• Vasil StanevVasil Stanev Posts: 400
    edited August 7
    Hi again :)
    I read on the issue (I put what Adam wrote in the OpenType panel and fixed an issue about "ascender and descender not adding up to the m-square") and I am happy to say that I was able to export the font to OTF and TTF without FL 5 giving me more warnings. However, there is still a thing about how the OTF version is getting displayed in the Font Viewer on Windows 10:

    I would like to be able to fix whatever is causing this.
  • Thomas PhinneyThomas Phinney Posts: 1,561
    That looks sadly familiar!

    If my guess is right, I have only ever seen this bug once before, and it was about 15-20 years ago.

    Check your Panose number to see if you have accidentally set the font to be monospaced in Panose. Windows cares about this and will enforce it by ignoring your sidebearings in the font! I think it is perhaps the fourth (?) Panose digit, and it had better not be a 9 (?). (If memory serves.)
  • Vasil StanevVasil Stanev Posts: 400
    edited August 7
    @Thomas Phinney, you, sir, are a true typographic treasure :) It was indeed the issue that I have set the font as monospaced (because it has a sidebearing of 50 pt for almost all glyphs) and it was indeed the fourth digit of the Panose that was a 9. I unchecked the "Font is monospaced" box and everything went well after that.
  • Thomas PhinneyThomas Phinney Posts: 1,561
    Excellent! Glad to be of help.

    This is not an issue that comes up very often.
  • That looks sadly familiar!

    If my guess is right, I have only ever seen this bug once before, and it was about 15-20 years ago.

    Check your Panose number to see if you have accidentally set the font to be monospaced in Panose. Windows cares about this and will enforce it by ignoring your sidebearings in the font! I think it is perhaps the fourth (?) Panose digit, and it had better not be a 9 (?). (If memory serves.)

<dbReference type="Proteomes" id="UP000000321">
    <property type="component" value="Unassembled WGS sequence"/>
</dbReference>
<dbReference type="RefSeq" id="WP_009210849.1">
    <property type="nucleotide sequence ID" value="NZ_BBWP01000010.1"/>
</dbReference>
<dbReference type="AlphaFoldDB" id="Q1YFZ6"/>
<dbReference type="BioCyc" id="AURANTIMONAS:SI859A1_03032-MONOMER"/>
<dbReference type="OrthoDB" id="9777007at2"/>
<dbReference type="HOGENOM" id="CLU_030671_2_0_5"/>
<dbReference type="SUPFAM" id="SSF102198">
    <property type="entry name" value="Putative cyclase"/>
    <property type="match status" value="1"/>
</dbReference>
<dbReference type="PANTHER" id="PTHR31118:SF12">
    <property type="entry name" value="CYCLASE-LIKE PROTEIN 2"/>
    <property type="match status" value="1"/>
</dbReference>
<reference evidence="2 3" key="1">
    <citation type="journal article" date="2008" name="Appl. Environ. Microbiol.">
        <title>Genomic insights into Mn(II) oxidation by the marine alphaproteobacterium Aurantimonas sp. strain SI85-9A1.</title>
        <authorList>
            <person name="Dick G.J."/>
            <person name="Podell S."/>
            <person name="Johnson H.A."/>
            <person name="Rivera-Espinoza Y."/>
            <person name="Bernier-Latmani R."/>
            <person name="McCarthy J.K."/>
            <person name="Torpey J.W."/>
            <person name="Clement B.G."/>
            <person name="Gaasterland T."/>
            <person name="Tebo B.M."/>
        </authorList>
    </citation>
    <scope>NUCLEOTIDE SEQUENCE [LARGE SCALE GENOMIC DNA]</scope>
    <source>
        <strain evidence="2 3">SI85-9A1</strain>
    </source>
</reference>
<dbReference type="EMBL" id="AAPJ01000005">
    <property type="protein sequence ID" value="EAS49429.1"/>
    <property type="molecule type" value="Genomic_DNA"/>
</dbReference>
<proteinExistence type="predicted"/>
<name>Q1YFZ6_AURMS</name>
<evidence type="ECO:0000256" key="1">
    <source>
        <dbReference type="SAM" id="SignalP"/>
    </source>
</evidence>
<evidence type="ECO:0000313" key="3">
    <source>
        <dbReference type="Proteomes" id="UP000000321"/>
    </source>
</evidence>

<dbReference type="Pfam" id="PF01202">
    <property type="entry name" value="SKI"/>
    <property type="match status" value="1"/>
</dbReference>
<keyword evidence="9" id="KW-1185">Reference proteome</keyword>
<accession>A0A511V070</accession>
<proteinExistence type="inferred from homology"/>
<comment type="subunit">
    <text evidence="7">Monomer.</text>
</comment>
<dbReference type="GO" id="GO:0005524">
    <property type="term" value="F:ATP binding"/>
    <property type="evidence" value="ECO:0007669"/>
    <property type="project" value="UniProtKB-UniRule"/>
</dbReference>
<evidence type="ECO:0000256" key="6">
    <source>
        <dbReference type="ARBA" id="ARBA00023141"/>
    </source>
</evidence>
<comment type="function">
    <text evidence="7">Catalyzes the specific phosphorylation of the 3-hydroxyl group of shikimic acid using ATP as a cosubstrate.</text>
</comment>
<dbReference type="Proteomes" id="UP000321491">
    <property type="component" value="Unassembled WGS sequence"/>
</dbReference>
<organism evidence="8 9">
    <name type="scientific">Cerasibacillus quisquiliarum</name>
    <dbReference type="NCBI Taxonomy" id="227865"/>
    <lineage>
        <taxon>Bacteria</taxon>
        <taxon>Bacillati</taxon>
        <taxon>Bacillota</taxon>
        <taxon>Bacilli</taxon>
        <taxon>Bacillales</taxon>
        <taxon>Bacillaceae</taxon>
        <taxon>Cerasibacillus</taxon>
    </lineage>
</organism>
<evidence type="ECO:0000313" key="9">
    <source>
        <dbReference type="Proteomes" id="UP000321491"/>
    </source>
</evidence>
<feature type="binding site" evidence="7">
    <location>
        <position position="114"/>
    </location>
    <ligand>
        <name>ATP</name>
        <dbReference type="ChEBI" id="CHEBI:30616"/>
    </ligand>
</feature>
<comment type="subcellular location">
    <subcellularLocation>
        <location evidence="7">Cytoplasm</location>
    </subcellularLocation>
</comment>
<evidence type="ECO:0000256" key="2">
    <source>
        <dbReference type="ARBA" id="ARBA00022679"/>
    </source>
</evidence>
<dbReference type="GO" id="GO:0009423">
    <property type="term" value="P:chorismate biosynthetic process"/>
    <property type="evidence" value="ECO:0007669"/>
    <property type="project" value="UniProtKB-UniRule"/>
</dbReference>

Nothing short of *awesome* here. The nth "tip of the hat" to Thomas…
  • Vasil StanevVasil Stanev Posts: 400
    First time for everything. :)

  • Ori Ben-DorOri Ben-Dor Posts: 278

    (First line is written backwards, BTW.)

    3 letters are missing: final mem, final nun & (non-final) pe.

    Top 3 problems:
    – Zayin (ז) is too wide—it looks more like a dalet (ד).
    – Samech (ס) can't have a sharp corner at the bottom-right—that's the main difference between samech and final mem (ם). It could work as a final mem, though (but I'd trim the bottom-left corner lower, to stress the bottom stroke, to distinguish it from a samech).
    – Tav (ת) looks more like a mem (מ), you'll have to drop that slab serif on the right leg.

    Also, some letters look darker than other ones. I don't think you need to read Hebrew to see that, or do you? For example, samech (ס) looks much darker than adjacent ayin (ע). Alef (א) and tet (ט) are also on the dark side.
  • Vasil StanevVasil Stanev Posts: 400
    edited August 10
    Thank you for the input, I will work on the things you mentioned.

    @ Hrant H. Papazian
  • Vasil StanevVasil Stanev Posts: 400
    аyin (ע)
    Yes, and is this form correct?
  • Ori Ben-DorOri Ben-Dor Posts: 278
    аyin (ע)
    Yes, and is this form correct?
    Yes to what? Which form? Did you mean to attach an image? 
  • Vasil StanevVasil Stanev Posts: 400
    аyin (ע)
    Yes, and is this form correct?
    Yes to what? Which form? Did you mean to attach an image? 
    'Yes' in the sense of "I agree with your remarks'. I am not sure if the for of my ayin is as it should be. The model seems to have slightly different proportions :)